The California Court of Appeal recently provided rare guidance regarding a third party’s obligations to produce electronically stored information (ESI) in response to a subpoena.
Discovery in the United States is much more broad than other common law countries. While such differences in approach pose challenges in terms of cross-border discovery, our recent…
Second Circuit Vacates Defendant’s Conviction Due to Government’s Failure to Authenticate Social Media Evidence
The Second Circuit Court of Appeals has reversed a conviction for unlawful transfer of a false identification document (a forged birth certificate) because the district court abused its discretion and committed error in admitting a Russian social media page — akin to Facebook — that the government failed to authenticate as required by Federal Rule of Evidence 901.
Contractors know that discovery is the most time-consuming and expensive part of litigation. Until now, the Federal Rules of Civil Procedure have done little to address the problem. Parties that preserve too much data are burdened with the cost of collecting and reviewing it.
Recently I was contacted to help on a party’s Motion to Compel Further Responses to Form Interrogatories, Requests for Production of Documents, and Requests for Admissions.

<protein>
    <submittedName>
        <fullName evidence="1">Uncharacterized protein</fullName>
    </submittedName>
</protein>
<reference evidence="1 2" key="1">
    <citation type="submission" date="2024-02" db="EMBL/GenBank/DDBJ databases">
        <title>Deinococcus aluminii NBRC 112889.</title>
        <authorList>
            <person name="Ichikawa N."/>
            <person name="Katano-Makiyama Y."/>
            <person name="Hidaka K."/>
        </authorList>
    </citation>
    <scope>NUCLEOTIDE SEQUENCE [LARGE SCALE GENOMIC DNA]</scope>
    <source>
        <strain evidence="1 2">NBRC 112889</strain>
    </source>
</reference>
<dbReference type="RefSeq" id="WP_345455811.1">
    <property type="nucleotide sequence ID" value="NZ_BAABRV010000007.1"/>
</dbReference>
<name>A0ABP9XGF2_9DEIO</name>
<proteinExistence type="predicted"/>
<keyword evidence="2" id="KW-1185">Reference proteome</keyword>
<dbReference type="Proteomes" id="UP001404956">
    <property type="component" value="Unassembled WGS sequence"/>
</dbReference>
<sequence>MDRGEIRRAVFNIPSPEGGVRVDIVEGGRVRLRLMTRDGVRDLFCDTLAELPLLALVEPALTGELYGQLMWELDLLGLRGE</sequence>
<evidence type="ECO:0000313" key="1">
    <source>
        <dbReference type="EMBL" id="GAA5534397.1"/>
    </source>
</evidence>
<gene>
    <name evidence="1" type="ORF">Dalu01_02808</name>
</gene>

Twitter’s ubiquitous 140-character-or-less tweets are not, the company argues, sufficiently similar to email or other forms of stored electronic information to warrant lumping them together with the likes of Google, Microsoft, Facebook, Yahoo!, or Apple, all of which have agreed to restrictive limitations on their public reporting of government surveillance.
Companies who utilize cloud vendors to store their data on cloud-based applications should be advised: failing to understand the application’s storage and retrieval capabilities, and failing to preserve such data during litigation could lead to sanctions for both the company and its counsel.
Controlling legal spend is a frequent and important topic of discussion, especially among in-house counsel and their litigation teams. Much of the discussion focuses on the problem of soaring discovery costs driven by the proliferation of electronic data.
Since the plaintiff did not a file a lawsuit against John Doe, the Texas trial court had no jurisdiction to allow the plaintiff to take the deposition of “Trooper,” an anonymous blogger who launched on on-line attack on the CEO of a company who lives in Houston. In the case of In Re John Doe a/k/a “Trooper” on August 29, 2014 the Texas Supreme Court ruled 5-4 the pre-litigation discovery seeking John Doe’s identity is unacceptable in Texas, and the discovery to learn the identity of John Doe can only proceed if a lawsuit is filed.
Lawyers must take “appropriate” steps to preserve their clients’ potentially relevant and discoverable social media evidence.